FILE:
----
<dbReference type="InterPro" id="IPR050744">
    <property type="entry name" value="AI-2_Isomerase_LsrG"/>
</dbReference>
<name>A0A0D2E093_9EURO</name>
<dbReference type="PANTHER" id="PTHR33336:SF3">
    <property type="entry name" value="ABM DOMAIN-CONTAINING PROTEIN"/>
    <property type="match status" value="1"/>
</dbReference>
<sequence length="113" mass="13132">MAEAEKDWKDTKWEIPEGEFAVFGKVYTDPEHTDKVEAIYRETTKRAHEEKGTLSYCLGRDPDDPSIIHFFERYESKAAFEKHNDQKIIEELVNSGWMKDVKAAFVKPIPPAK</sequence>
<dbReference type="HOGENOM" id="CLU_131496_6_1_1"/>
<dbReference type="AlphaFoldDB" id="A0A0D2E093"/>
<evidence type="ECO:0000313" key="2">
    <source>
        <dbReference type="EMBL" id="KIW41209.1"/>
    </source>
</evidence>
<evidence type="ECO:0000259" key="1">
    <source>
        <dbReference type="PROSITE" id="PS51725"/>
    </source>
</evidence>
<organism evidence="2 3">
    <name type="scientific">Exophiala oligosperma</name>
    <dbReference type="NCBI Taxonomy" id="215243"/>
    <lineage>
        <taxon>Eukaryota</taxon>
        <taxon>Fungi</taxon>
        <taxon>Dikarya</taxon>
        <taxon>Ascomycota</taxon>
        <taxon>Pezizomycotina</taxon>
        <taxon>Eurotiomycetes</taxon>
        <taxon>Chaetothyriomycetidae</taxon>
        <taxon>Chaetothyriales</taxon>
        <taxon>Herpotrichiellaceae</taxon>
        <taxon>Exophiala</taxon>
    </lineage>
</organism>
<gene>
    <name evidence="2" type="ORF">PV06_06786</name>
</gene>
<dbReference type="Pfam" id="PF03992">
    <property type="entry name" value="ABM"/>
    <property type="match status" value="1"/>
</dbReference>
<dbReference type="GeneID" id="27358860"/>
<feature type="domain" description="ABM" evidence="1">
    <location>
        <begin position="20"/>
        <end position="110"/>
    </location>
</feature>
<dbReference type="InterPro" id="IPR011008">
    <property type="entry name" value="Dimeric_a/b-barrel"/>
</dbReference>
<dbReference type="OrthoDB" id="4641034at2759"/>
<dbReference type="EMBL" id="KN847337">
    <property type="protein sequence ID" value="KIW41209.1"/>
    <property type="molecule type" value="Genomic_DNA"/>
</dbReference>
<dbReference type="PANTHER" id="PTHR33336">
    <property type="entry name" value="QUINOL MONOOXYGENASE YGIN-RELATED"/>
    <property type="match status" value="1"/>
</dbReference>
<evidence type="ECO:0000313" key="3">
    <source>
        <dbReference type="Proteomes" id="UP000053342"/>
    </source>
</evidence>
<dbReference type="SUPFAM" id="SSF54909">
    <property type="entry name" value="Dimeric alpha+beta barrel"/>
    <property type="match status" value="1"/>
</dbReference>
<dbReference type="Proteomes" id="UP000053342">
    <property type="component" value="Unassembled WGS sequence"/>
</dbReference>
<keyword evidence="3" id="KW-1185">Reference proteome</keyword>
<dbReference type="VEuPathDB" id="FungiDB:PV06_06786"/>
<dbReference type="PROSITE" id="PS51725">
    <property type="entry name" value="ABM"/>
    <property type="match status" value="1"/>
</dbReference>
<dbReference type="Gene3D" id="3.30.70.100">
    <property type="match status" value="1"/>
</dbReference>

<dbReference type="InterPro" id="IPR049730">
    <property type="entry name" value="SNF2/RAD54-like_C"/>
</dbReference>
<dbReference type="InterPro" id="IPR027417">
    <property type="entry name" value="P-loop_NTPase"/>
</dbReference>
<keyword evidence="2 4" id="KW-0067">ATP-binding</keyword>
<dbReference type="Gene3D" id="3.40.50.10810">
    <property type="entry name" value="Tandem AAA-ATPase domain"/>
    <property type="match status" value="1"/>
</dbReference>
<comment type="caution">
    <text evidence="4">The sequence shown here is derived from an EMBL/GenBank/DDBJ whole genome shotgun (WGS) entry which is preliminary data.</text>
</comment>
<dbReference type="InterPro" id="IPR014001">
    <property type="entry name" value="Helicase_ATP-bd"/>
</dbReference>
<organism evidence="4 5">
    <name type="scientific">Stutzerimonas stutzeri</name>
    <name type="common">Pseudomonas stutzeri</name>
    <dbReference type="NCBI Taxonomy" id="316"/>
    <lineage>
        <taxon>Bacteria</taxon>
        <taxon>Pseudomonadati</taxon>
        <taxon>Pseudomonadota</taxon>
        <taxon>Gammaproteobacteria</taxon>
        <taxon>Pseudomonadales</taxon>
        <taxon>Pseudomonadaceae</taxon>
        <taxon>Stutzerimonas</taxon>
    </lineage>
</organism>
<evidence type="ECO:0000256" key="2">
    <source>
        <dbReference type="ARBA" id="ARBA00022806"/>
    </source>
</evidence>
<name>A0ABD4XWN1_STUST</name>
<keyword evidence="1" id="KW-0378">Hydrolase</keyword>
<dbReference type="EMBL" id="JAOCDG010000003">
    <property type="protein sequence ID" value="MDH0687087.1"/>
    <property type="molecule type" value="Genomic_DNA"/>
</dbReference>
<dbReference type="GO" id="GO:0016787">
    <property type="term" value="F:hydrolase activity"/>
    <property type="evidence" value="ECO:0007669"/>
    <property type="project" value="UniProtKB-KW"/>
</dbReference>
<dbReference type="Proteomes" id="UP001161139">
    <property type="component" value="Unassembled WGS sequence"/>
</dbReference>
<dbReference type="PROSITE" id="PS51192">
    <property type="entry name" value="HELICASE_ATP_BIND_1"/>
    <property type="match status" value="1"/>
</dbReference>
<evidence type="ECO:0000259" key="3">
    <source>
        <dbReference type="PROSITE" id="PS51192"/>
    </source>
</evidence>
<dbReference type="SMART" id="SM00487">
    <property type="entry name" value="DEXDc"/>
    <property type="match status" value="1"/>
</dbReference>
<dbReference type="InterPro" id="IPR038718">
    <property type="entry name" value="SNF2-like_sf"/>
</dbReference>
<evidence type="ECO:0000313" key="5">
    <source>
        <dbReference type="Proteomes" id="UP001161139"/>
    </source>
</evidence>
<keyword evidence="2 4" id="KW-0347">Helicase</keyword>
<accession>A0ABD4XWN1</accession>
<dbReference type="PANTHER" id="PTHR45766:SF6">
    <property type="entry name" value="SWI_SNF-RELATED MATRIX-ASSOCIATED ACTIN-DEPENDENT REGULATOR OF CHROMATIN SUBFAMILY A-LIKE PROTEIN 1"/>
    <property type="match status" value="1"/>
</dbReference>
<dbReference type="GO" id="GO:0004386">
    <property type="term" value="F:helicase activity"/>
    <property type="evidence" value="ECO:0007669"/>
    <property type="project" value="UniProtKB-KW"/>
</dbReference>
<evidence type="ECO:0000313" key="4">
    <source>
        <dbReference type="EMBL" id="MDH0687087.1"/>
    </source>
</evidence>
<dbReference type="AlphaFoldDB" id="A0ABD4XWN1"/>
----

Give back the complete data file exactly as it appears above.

<dbReference type="InterPro" id="IPR050744">
    <property type="entry name" value="AI-2_Isomerase_LsrG"/>
</dbReference>
<name>A0A0D2E093_9EURO</name>
<dbReference type="PANTHER" id="PTHR33336:SF3">
    <property type="entry name" value="ABM DOMAIN-CONTAINING PROTEIN"/>
    <property type="match status" value="1"/>
</dbReference>
<sequence length="113" mass="13132">MAEAEKDWKDTKWEIPEGEFAVFGKVYTDPEHTDKVEAIYRETTKRAHEEKGTLSYCLGRDPDDPSIIHFFERYESKAAFEKHNDQKIIEELVNSGWMKDVKAAFVKPIPPAK</sequence>
<dbReference type="HOGENOM" id="CLU_131496_6_1_1"/>
<dbReference type="AlphaFoldDB" id="A0A0D2E093"/>
<evidence type="ECO:0000313" key="2">
    <source>
        <dbReference type="EMBL" id="KIW41209.1"/>
    </source>
</evidence>
<evidence type="ECO:0000259" key="1">
    <source>
        <dbReference type="PROSITE" id="PS51725"/>
    </source>
</evidence>
<organism evidence="2 3">
    <name type="scientific">Exophiala oligosperma</name>
    <dbReference type="NCBI Taxonomy" id="215243"/>
    <lineage>
        <taxon>Eukaryota</taxon>
        <taxon>Fungi</taxon>
        <taxon>Dikarya</taxon>
        <taxon>Ascomycota</taxon>
        <taxon>Pezizomycotina</taxon>
        <taxon>Eurotiomycetes</taxon>
        <taxon>Chaetothyriomycetidae</taxon>
        <taxon>Chaetothyriales</taxon>
        <taxon>Herpotrichiellaceae</taxon>
        <taxon>Exophiala</taxon>
    </lineage>
</organism>
<gene>
    <name evidence="2" type="ORF">PV06_06786</name>
</gene>
<dbReference type="Pfam" id="PF03992">
    <property type="entry name" value="ABM"/>
    <property type="match status" value="1"/>
</dbReference>
<dbReference type="GeneID" id="27358860"/>
<feature type="domain" description="ABM" evidence="1">
    <location>
        <begin position="20"/>
        <end position="110"/>
    </location>
</feature>
<dbReference type="InterPro" id="IPR011008">
    <property type="entry name" value="Dimeric_a/b-barrel"/>
</dbReference>
<dbReference type="OrthoDB" id="4641034at2759"/>
<dbReference type="EMBL" id="KN847337">
    <property type="protein sequence ID" value="KIW41209.1"/>
    <property type="molecule type" value="Genomic_DNA"/>
</dbReference>
<dbReference type="PANTHER" id="PTHR33336">
    <property type="entry name" value="QUINOL MONOOXYGENASE YGIN-RELATED"/>
    <property type="match status" value="1"/>
</dbReference>
<evidence type="ECO:0000313" key="3">
    <source>
        <dbReference type="Proteomes" id="UP000053342"/>
    </source>
</evidence>
<dbReference type="SUPFAM" id="SSF54909">
    <property type="entry name" value="Dimeric alpha+beta barrel"/>
    <property type="match status" value="1"/>
</dbReference>
<dbReference type="Proteomes" id="UP000053342">
    <property type="component" value="Unassembled WGS sequence"/>
</dbReference>
<keyword evidence="3" id="KW-1185">Reference proteome</keyword>
<dbReference type="VEuPathDB" id="FungiDB:PV06_06786"/>
<dbReference type="PROSITE" id="PS51725">
    <property type="entry name" value="ABM"/>
    <property type="match status" value="1"/>
</dbReference>
<dbReference type="Gene3D" id="3.30.70.100">
    <property type="match status" value="1"/>
</dbReference>

<dbReference type="InterPro" id="IPR049730">
    <property type="entry name" value="SNF2/RAD54-like_C"/>
</dbReference>
<dbReference type="InterPro" id="IPR027417">
    <property type="entry name" value="P-loop_NTPase"/>
</dbReference>
<keyword evidence="2 4" id="KW-0067">ATP-binding</keyword>
<dbReference type="Gene3D" id="3.40.50.10810">
    <property type="entry name" value="Tandem AAA-ATPase domain"/>
    <property type="match status" value="1"/>
</dbReference>
<comment type="caution">
    <text evidence="4">The sequence shown here is derived from an EMBL/GenBank/DDBJ whole genome shotgun (WGS) entry which is preliminary data.</text>
</comment>
<dbReference type="InterPro" id="IPR014001">
    <property type="entry name" value="Helicase_ATP-bd"/>
</dbReference>
<organism evidence="4 5">
    <name type="scientific">Stutzerimonas stutzeri</name>
    <name type="common">Pseudomonas stutzeri</name>
    <dbReference type="NCBI Taxonomy" id="316"/>
    <lineage>
        <taxon>Bacteria</taxon>
        <taxon>Pseudomonadati</taxon>
        <taxon>Pseudomonadota</taxon>
        <taxon>Gammaproteobacteria</taxon>
        <taxon>Pseudomonadales</taxon>
        <taxon>Pseudomonadaceae</taxon>
        <taxon>Stutzerimonas</taxon>
    </lineage>
</organism>
<evidence type="ECO:0000256" key="2">
    <source>
        <dbReference type="ARBA" id="ARBA00022806"/>
    </source>
</evidence>
<name>A0ABD4XWN1_STUST</name>
<keyword evidence="1" id="KW-0378">Hydrolase</keyword>
<dbReference type="EMBL" id="JAOCDG010000003">
    <property type="protein sequence ID" value="MDH0687087.1"/>
    <property type="molecule type" value="Genomic_DNA"/>
</dbReference>
<dbReference type="GO" id="GO:0016787">
    <property type="term" value="F:hydrolase activity"/>
    <property type="evidence" value="ECO:0007669"/>
    <property type="project" value="UniProtKB-KW"/>
</dbReference>
<dbReference type="Proteomes" id="UP001161139">
    <property type="component" value="Unassembled WGS sequence"/>
</dbReference>
<dbReference type="PROSITE" id="PS51192">
    <property type="entry name" value="HELICASE_ATP_BIND_1"/>
    <property type="match status" value="1"/>
</dbReference>
<evidence type="ECO:0000259" key="3">
    <source>
        <dbReference type="PROSITE" id="PS51192"/>
    </source>
</evidence>
<dbReference type="SMART" id="SM00487">
    <property type="entry name" value="DEXDc"/>
    <property type="match status" value="1"/>
</dbReference>
<dbReference type="InterPro" id="IPR038718">
    <property type="entry name" value="SNF2-like_sf"/>
</dbReference>
<evidence type="ECO:0000313" key="5">
    <source>
        <dbReference type="Proteomes" id="UP001161139"/>
    </source>
</evidence>
<keyword evidence="2 4" id="KW-0347">Helicase</keyword>
<accession>A0ABD4XWN1</accession>
<dbReference type="PANTHER" id="PTHR45766:SF6">
    <property type="entry name" value="SWI_SNF-RELATED MATRIX-ASSOCIATED ACTIN-DEPENDENT REGULATOR OF CHROMATIN SUBFAMILY A-LIKE PROTEIN 1"/>
    <property type="match status" value="1"/>
</dbReference>
<dbReference type="GO" id="GO:0004386">
    <property type="term" value="F:helicase activity"/>
    <property type="evidence" value="ECO:0007669"/>
    <property type="project" value="UniProtKB-KW"/>
</dbReference>
<evidence type="ECO:0000313" key="4">
    <source>
        <dbReference type="EMBL" id="MDH0687087.1"/>
    </source>
</evidence>
<dbReference type="AlphaFoldDB" id="A0ABD4XWN1"/>